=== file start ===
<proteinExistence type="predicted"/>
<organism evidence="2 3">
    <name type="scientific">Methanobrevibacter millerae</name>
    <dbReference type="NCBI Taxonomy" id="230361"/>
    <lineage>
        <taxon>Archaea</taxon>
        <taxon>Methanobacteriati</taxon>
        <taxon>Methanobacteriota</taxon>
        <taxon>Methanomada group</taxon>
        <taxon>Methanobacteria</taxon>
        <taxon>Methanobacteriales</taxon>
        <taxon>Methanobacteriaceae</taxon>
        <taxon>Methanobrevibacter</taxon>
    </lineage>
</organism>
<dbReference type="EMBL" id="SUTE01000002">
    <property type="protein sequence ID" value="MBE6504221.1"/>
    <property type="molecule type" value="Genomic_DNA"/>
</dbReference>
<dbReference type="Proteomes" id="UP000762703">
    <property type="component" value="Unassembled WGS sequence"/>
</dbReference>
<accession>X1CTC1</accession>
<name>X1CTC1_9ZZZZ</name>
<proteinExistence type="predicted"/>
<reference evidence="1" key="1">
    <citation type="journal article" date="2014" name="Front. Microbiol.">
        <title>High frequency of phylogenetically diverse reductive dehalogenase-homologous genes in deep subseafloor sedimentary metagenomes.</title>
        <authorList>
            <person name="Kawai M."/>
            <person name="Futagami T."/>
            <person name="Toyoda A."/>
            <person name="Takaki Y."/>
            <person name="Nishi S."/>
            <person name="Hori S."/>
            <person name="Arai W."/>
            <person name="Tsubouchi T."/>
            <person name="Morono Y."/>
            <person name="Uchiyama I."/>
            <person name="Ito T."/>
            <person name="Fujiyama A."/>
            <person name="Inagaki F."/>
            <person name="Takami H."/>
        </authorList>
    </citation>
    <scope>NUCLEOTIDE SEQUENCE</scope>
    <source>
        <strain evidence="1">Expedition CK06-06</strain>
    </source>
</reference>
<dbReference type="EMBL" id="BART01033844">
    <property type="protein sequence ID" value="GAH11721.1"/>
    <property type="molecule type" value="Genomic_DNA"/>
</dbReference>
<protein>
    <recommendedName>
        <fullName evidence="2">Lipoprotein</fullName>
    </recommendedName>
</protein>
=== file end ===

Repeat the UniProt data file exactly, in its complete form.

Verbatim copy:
<proteinExistence type="predicted"/>
<organism evidence="2 3">
    <name type="scientific">Methanobrevibacter millerae</name>
    <dbReference type="NCBI Taxonomy" id="230361"/>
    <lineage>
        <taxon>Archaea</taxon>
        <taxon>Methanobacteriati</taxon>
        <taxon>Methanobacteriota</taxon>
        <taxon>Methanomada group</taxon>
        <taxon>Methanobacteria</taxon>
        <taxon>Methanobacteriales</taxon>
        <taxon>Methanobacteriaceae</taxon>
        <taxon>Methanobrevibacter</taxon>
    </lineage>
</organism>
<dbReference type="EMBL" id="SUTE01000002">
    <property type="protein sequence ID" value="MBE6504221.1"/>
    <property type="molecule type" value="Genomic_DNA"/>
</dbReference>
<dbReference type="Proteomes" id="UP000762703">
    <property type="component" value="Unassembled WGS sequence"/>
</dbReference>
<accession>X1CTC1</accession>
<name>X1CTC1_9ZZZZ</name>
<proteinExistence type="predicted"/>
<reference evidence="1" key="1">
    <citation type="journal article" date="2014" name="Front. Microbiol.">
        <title>High frequency of phylogenetically diverse reductive dehalogenase-homologous genes in deep subseafloor sedimentary metagenomes.</title>
        <authorList>
            <person name="Kawai M."/>
            <person name="Futagami T."/>
            <person name="Toyoda A."/>
            <person name="Takaki Y."/>
            <person name="Nishi S."/>
            <person name="Hori S."/>
            <person name="Arai W."/>
            <person name="Tsubouchi T."/>
            <person name="Morono Y."/>
            <person name="Uchiyama I."/>
            <person name="Ito T."/>
            <person name="Fujiyama A."/>
            <person name="Inagaki F."/>
            <person name="Takami H."/>
        </authorList>
    </citation>
    <scope>NUCLEOTIDE SEQUENCE</scope>
    <source>
        <strain evidence="1">Expedition CK06-06</strain>
    </source>
</reference>
<dbReference type="EMBL" id="BART01033844">
    <property type="protein sequence ID" value="GAH11721.1"/>
    <property type="molecule type" value="Genomic_DNA"/>
</dbReference>
<protein>
    <recommendedName>
        <fullName evidence="2">Lipoprotein</fullName>
    </recommendedName>
</protein>